Wolfe Island sits right where Lake Ontario and the St. Lawrence River merge, and two out of the last three years flooding has been an issue.
Flooding has been a problem for many communities in the region, but Wolfe Island residents are starting to organize.
Judy Greenwood-Speers is one of the island residents leading that charge. She says more than 20 people showed up at a meeting last week, which she considers a good start.
“I only gave four days’ notice,” Greenwood-Speers said. “The date was selected because I could get a company that had a product to come up for free for our meeting.”
Greenwood-Speers says that company was Quebec based MegaSecur, which specializes in issues like flooding and containing spills.
Tony Miller, who lives in Marysville on Wolfe Island and attended the meeting, says he met with the MegaSecur representatives and they assessed his house and property, which sits on the island’s shoreline.
Miller says he spent days manning and running a generator pumping water out of his basement preventing damage to his house. MegaSecur’s deployable dam has potential, Miller adds, but he was also dealing with water flowing into his house through his well system.
“We’re trying to decide now, do we spend that kind of money, again with not knowing if we put the dam up will we end up with infiltration through the ground anyway?”
Greenwood-Speers says this is part of the learning process many island residents are going through.
Different properties will require a range of solutions and Miller says the community group will benefit island residents and other communities along the waterway as well.
“We need to pool all of our resources and figure out how to properly deal with this situation.”
Greenwood-Speers says an organizing meeting is taking place this Thursday. She says she has started some of the outreach already, having already had communication with the International Joint Commission, which regulates water levels on the Great Lakes and the St. Lawrence River.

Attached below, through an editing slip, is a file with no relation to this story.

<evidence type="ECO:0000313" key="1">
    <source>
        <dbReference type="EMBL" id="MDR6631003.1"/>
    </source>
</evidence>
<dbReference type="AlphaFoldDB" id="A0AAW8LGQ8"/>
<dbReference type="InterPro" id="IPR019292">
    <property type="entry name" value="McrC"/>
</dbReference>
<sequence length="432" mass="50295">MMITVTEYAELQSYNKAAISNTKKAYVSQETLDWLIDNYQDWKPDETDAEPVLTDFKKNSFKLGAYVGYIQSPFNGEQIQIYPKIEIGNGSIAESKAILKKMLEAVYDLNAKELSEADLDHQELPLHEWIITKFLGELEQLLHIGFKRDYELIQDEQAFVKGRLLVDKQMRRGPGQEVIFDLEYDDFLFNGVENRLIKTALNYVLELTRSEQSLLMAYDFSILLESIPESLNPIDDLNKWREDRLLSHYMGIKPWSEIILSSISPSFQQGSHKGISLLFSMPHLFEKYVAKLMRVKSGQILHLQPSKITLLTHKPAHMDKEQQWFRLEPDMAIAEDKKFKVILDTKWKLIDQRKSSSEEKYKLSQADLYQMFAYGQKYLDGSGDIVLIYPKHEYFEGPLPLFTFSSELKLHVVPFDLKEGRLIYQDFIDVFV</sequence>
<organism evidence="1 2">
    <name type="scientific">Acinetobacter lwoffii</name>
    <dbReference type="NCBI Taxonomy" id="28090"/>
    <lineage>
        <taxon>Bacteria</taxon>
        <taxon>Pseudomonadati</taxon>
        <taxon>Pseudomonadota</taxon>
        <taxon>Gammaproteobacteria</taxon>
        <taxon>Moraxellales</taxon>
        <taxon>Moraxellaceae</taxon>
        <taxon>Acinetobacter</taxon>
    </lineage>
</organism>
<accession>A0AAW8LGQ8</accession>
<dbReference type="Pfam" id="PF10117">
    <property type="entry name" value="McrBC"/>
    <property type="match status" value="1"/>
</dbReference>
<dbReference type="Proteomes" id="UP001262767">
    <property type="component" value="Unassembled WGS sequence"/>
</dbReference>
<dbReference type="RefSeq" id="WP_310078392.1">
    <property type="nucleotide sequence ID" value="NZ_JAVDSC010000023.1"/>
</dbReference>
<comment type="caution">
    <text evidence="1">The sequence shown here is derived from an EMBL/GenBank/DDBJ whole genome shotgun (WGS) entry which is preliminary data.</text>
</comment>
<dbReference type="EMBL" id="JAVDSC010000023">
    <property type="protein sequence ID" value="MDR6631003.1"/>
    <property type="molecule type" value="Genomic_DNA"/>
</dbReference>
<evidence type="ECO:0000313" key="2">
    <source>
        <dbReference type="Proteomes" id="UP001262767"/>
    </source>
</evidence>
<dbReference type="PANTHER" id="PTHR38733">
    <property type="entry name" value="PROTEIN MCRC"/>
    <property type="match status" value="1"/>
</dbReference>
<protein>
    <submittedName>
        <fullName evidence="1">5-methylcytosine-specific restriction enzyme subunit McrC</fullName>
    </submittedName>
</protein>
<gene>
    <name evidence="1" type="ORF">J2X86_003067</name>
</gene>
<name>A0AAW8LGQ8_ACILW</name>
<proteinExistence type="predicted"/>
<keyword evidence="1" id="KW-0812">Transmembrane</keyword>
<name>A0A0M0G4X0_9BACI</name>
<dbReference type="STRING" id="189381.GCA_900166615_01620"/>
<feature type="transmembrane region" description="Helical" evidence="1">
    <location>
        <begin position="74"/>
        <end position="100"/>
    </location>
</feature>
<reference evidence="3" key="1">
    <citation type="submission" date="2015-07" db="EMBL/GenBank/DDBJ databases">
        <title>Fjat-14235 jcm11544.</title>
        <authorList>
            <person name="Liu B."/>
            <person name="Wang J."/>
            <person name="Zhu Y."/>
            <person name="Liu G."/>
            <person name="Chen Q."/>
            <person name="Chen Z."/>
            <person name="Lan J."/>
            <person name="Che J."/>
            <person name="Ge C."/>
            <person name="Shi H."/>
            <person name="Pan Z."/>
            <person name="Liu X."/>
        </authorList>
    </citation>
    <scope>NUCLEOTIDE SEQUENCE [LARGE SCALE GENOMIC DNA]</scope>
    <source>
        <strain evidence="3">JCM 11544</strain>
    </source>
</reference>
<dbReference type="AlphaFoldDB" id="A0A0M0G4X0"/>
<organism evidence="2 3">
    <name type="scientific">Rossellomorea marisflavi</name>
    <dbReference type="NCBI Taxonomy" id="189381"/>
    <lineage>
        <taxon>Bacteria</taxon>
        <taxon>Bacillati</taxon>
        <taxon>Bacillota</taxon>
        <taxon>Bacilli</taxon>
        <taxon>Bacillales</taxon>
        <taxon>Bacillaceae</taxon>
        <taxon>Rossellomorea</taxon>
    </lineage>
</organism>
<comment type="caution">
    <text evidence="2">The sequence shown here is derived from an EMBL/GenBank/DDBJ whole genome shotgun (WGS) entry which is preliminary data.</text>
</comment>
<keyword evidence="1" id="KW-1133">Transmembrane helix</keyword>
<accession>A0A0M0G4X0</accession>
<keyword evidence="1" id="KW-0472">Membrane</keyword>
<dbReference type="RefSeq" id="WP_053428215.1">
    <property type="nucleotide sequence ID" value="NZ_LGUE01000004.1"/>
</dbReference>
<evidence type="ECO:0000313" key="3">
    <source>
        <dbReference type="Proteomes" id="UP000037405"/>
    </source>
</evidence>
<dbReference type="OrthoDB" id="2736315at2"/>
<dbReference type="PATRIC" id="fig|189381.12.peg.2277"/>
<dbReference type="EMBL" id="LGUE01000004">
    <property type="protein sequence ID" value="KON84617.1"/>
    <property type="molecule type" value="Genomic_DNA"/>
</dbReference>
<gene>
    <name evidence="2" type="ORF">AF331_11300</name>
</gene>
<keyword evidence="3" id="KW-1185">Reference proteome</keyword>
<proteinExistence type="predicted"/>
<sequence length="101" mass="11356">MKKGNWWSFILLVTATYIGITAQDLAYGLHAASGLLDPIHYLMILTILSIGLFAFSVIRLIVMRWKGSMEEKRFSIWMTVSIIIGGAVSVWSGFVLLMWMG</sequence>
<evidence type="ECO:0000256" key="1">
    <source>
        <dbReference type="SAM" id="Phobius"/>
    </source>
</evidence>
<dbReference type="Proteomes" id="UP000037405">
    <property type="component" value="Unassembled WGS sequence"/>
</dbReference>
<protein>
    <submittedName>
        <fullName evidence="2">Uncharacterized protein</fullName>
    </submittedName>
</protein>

“They have put me in contact with an engineer in Cornwall as well as another two, one from Ogdensburg and one from Cape Vincent.”
The Insurance Bureau of Canada has also been contacted by Greenwood-Speers, which she says was a suggestion from last week’s meeting.
“Somebody said we need to get insurance engaged in helping us prepare for the floods, instead of just repairing it.”
The budding new group also has its eyes on all three levels of government.
Greenwood-Speers says addressing climate change is going to need big solutions and a big financial commitment.
One of the more immediate things Greenwood-Speers says the provincial government can do is bring back the Shorelines Protection Act.
Greenwood-Speers says it was cancelled in 2010 by the Liberal government of the day.
“It would have helped with raising homes, moving homes, repairing buildings. This act needs to be resurrected in a fast fashion.”
Greenwood-Speers says water diversion, dams and marshland rehabilitation should all be considered in a coordinated plan to deal with flooding.
The community group is in this for the long haul and won’t be satisfied with lip service from the three levels of government, she says.
“This community group, because it’s a community group and not a government, we don’t have to follow your rules of engagement — we will be noisy.”
Greenwood-Speers says they plan to share information as they get it and hope to network with other community groups.